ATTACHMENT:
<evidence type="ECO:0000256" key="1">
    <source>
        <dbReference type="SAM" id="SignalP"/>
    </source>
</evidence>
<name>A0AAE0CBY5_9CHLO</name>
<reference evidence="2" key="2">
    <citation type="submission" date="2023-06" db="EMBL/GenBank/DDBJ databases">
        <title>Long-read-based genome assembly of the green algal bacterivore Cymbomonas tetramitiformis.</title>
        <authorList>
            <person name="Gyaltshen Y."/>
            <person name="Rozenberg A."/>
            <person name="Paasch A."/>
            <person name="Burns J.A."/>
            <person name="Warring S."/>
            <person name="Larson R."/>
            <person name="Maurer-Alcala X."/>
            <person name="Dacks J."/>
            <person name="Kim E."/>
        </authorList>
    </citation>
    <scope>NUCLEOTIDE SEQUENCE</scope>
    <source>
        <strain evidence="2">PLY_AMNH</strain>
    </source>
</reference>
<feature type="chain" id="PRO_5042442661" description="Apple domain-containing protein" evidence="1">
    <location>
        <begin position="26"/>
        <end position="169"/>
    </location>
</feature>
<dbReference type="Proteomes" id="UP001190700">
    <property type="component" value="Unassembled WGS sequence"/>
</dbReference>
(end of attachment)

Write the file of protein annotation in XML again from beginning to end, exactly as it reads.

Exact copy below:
<evidence type="ECO:0000256" key="1">
    <source>
        <dbReference type="SAM" id="SignalP"/>
    </source>
</evidence>
<name>A0AAE0CBY5_9CHLO</name>
<reference evidence="2" key="2">
    <citation type="submission" date="2023-06" db="EMBL/GenBank/DDBJ databases">
        <title>Long-read-based genome assembly of the green algal bacterivore Cymbomonas tetramitiformis.</title>
        <authorList>
            <person name="Gyaltshen Y."/>
            <person name="Rozenberg A."/>
            <person name="Paasch A."/>
            <person name="Burns J.A."/>
            <person name="Warring S."/>
            <person name="Larson R."/>
            <person name="Maurer-Alcala X."/>
            <person name="Dacks J."/>
            <person name="Kim E."/>
        </authorList>
    </citation>
    <scope>NUCLEOTIDE SEQUENCE</scope>
    <source>
        <strain evidence="2">PLY_AMNH</strain>
    </source>
</reference>
<feature type="chain" id="PRO_5042442661" description="Apple domain-containing protein" evidence="1">
    <location>
        <begin position="26"/>
        <end position="169"/>
    </location>
</feature>
<dbReference type="Proteomes" id="UP001190700">
    <property type="component" value="Unassembled WGS sequence"/>
</dbReference>